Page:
Australian doctor Barry Kirby runs Hands of Rescue, a not-for-profit medical service in Alotau, in the Milne Bay province on the south-eastern tip of Papua New Guinea. In January this year, GE’s PNG Country Leader, Peter Loko, donated a Vscan Dual Probe portable ultrasound to Dr Kirby. Six months later, he emailed in this story about how he’s using it.
Last Thursday I flew to Sehulea health centre through the only hole in the sky for months.
At midday there was a slight easing of the constant rain squalls that have plagued us—a small window of opportunity for me to jump in the Beaver and get a mother-to-be who was waiting for us.
I had seen Beatrice five days earlier at Sehulea health centre. Emergency nurse Kila Koupere and I had been doing obstetrics training and assisting in the antenatal clinic. On that visit we’d travelled by boat, circumnavigating Normanby Island, dropping into seven health centres, delivering 100 mother-and-baby gifts, training and assisting staff, and doing ward rounds at each centre.
Beatrice is 39 years old and was 32 weeks pregnant and her baby was lying transverse (sleeping sideways) when I examined her that day with my Vscan—the state-of-the-art handheld ultrasound provided by GE. It clearly showed that Beatrice had a placenta praevia major.
In this deadly condition, the placenta covers the cervix, and as the uterus grows near term and stretches, the placenta detaches from the uterine wall and begins to bleed. Bleeding may be minimal at first, but can become catastrophic. Mother and baby can die unless a caesarean section is performed.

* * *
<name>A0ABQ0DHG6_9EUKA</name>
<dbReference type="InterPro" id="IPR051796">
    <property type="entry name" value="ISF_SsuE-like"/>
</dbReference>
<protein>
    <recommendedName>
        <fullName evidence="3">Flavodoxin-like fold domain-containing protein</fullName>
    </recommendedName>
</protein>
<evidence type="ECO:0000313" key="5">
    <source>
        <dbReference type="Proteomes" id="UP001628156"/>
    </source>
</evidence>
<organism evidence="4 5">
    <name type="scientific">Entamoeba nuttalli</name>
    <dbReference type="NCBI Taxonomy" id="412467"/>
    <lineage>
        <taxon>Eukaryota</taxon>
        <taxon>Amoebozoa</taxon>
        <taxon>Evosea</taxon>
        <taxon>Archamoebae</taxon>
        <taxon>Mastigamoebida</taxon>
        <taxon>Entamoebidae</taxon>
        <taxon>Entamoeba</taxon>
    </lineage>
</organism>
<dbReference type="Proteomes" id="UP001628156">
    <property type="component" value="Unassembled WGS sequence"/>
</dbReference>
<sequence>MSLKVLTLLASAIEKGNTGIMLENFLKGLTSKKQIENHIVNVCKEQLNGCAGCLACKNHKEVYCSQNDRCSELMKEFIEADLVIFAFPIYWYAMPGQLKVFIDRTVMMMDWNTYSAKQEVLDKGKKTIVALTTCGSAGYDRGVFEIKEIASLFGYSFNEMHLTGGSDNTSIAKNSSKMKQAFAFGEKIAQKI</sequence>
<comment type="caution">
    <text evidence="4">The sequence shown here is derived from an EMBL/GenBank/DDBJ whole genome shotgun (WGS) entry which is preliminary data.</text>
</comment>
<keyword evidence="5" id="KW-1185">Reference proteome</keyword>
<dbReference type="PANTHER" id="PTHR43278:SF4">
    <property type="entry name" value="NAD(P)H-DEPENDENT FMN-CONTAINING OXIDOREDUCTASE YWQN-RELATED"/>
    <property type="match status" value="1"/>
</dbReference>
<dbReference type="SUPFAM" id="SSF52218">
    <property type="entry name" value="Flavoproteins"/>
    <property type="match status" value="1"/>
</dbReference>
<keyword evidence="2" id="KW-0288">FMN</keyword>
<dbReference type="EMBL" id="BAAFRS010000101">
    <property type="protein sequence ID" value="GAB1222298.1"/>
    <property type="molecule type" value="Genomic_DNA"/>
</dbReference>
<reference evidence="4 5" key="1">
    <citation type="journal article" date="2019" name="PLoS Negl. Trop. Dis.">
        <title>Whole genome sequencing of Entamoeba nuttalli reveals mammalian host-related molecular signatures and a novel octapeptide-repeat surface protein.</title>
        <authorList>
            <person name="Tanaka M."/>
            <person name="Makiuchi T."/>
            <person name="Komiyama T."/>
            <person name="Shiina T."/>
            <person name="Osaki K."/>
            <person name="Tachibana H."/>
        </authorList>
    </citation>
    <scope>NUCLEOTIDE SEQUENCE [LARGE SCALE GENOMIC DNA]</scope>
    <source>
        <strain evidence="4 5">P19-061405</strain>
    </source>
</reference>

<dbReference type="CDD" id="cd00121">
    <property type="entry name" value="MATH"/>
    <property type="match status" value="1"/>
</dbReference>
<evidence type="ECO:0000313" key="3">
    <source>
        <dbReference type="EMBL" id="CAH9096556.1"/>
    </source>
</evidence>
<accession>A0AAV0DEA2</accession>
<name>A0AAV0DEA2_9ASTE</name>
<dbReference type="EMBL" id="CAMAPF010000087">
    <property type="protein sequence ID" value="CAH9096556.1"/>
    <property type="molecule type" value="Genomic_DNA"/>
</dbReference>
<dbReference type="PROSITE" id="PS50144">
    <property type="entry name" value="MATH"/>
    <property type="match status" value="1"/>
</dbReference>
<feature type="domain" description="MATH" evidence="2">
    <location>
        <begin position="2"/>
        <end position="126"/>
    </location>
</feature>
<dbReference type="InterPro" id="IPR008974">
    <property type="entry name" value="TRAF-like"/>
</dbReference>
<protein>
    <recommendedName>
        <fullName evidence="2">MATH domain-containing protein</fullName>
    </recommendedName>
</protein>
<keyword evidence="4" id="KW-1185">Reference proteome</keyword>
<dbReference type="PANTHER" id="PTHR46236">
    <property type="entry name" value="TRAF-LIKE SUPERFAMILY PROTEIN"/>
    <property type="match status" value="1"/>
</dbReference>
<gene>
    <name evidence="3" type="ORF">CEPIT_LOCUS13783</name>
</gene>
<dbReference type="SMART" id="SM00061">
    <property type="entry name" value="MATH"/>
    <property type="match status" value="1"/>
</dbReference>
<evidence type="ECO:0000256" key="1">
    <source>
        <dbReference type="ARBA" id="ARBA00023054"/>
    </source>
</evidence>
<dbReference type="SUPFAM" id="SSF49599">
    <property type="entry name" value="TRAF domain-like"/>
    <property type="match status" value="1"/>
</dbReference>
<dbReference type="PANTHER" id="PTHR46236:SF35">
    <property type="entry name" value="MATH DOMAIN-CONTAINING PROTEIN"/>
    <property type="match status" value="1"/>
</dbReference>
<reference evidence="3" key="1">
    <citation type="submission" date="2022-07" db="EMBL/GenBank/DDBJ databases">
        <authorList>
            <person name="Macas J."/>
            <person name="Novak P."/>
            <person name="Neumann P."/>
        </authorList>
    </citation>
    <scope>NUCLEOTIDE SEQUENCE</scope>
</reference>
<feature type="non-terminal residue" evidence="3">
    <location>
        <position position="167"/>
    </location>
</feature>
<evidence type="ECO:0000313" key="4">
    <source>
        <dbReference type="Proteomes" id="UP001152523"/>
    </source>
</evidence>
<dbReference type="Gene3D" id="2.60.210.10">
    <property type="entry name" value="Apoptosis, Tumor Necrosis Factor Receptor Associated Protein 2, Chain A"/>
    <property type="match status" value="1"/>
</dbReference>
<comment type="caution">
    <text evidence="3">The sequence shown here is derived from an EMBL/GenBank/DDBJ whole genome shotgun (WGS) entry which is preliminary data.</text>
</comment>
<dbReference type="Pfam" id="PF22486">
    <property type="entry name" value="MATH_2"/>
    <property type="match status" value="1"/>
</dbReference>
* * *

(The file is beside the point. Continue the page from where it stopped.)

I hadn’t been able to take Beatrice back to Alotau on our boat as seas were rough. Instead I’d promised to return in the Beaver in two days. But the weather had prevented me from flying.
On Thursday, with low cloud but no rain falling, I took off from Gurney airstrip. After takeoff and wheels up, the control panel showed four blue lights, indicating the wheels were now retracted inside the floats. The flaps also retracted and I gently reduced the manifold pressure and brought back the revs—the usual sequence for getting airborne in a Beaver amphibian. I climbed to 1,400 metres to get over the misty clouds ahead.
As I approached Sehulea airstrip and levelled off at 300 metres, I proceeded with checks for a runway landing. Landing on ground, rather than on water, when ‘gear down’ is selected the four blue lights should become four green lights. But when I switched to ‘gear down’ only three green lights showed on the instrument panel.
The landing gear had engaged, except for the rear port side. I glanced in the wing mirrors, which confirmed my nightmare situation, that the rear wheel on the pilot’s side was still retracted inside the float.
I considered aborting the mission and returning to Alotau to do a water landing, but thinking of Beatrice and her deadly condition, I instead engaged the manual hydraulic override and pumped the system. The wheels came down and locked into place. I now had four green lights. After successfully landing on the grassy strip I was told that Beatrice was on her way to the health centre. She’d heard the Beaver fly over her coastal village and had started walking.
After greetings and hugs, Sister Dorcas John, the nurse in charge, asked whether I could also review a five-year-old boy with a fractured left forearm. He appeared with his arm in a nice sling. He was excited at the prospect of riding in the ‘mighty Beaver’—it was even worth breaking an arm for.
When Beatrice arrived, I examined her and found her baby was now head down, hard against the placenta and clearly not happy that the placenta was preventing it from nestling deep into the mother’s pelvis. I checked the position of the placenta with my Vscan and was convinced it was covering the opening to the cervix. Beatrice could start bleeding at any time.
Conscious of the closing weather I urged that we must get going. We were making our way out when Sister Dorcas hesitantly asked if I could review just one more patient. We walked to the room they call the general ward.
Lying on the floor beside his father was a 10-year-old boy with a grossly swollen, smelly right thigh with a discharging wound sinus. He was wasted and pale. Memories from a time I’d rather forget flooded back to me. I told Sister Dorcas, “I have to take him out now.”